$100 million worth of embarrassment
On Spotify's choice over Joe Rogan, the costs of siding with misinformation, and why corporations are (still) people
Musical artists like Neil Young and Joni Mitchell are using the presence of their music to try to punish the streaming service Spotify for placing a spotlight on the podcast of Joe Rogan. Young ignited the dispute with a letter taking issue with Rogan's use of his program to promote viewpoints on Covid-19 that don't square with medical standards of care.
■ Platform sites like Spotify, YouTube, Facebook, and Twitter are in a position that remains ambiguous, and it seems they like it that way. On one side, they resort to language that suggests they exist to facilitate a sense of community: Facebook users are "friends" and the site's policies are "community standards". On the other side, the platforms are comfortable disclaiming any responsibility for the content they carry.
■ To the extent that any platform is behaving according to the spirit of Section 230 of the Communications Decency Act, they should be generally free to remain at arm's length from the content they host -- while reserving the right to remove content that is harmful. Those protections in Section 230 have largely shown themselves to be good for individual freedoms as they are expressed online.
■ But when the platforms step from facilitating the liberal distribution of content to specifically mixing and arranging the content in order to maximize their profits from the content, something else is afoot. In Spotify's case, paying a huge sum (some say it's $100 million) for exclusive access to Rogan's program. In Facebook's case, it's the knowing use of content-recommendation algorithms intended to increase users' attachment to the site -- in ways that appear to have directed people down foreseeable paths to radicalization.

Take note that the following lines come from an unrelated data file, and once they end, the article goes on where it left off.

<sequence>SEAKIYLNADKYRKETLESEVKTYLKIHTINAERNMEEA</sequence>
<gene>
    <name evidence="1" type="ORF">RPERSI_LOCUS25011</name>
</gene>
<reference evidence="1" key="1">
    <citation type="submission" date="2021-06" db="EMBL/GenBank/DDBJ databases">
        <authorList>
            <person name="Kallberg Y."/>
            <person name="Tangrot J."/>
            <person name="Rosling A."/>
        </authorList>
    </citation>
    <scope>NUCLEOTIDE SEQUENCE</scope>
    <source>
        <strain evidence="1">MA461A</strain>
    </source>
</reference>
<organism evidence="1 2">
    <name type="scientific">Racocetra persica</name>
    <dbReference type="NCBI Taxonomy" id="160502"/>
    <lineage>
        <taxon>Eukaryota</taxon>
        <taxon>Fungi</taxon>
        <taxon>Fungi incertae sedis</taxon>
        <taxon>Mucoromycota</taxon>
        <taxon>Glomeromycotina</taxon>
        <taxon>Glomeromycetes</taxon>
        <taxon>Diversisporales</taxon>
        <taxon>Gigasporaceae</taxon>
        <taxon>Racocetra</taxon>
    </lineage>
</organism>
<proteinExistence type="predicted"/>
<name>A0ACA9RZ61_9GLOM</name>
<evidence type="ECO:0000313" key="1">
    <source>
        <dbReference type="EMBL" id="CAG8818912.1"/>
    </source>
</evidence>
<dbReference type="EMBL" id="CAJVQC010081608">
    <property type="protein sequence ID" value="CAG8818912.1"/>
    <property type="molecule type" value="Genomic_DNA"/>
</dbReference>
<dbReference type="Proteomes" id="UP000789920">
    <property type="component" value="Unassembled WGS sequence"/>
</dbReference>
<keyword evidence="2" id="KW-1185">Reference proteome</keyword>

■ These situations offer clear illustrations that it can be dangerous to pigeonhole certain questions as matters for "business ethics", as opposed to the ethics of individual responsibility. Within an organization, it can be tempting to pass the buck or to treat the institution as a sentient being with its own sense of responsibility.
■ But the reality is that every firm, every government agency, every church, every club, and every other institution is comprised of people. And people have to decide, sometimes, that a decision with obvious rewards (like profits) isn't worth an ethical compromise.
■ Mitt Romney took a beating for telling an audience at the 2011 Iowa State Fair that "corporations are people". But anyone who listened to Romney critically should have understood that he was really saying that "corporations are [made up of] people" -- that people are the employees, managers, customers, and shareholders of corporations.
■ And that understanding isn't just useful for those times we think about matters like corporate tax rates. It's important, too, for understanding that there are standards aside from corporate law or government regulations that ought to apply to making right and ethical decisions.
■ Content hosting platforms ought to have reasonable legal protections, mainly in the interest of preserving the benefits of individual liberties like the freedom of speech. But the people who run those platforms shouldn't mistake the boundaries of the law for the boundaries of what is right.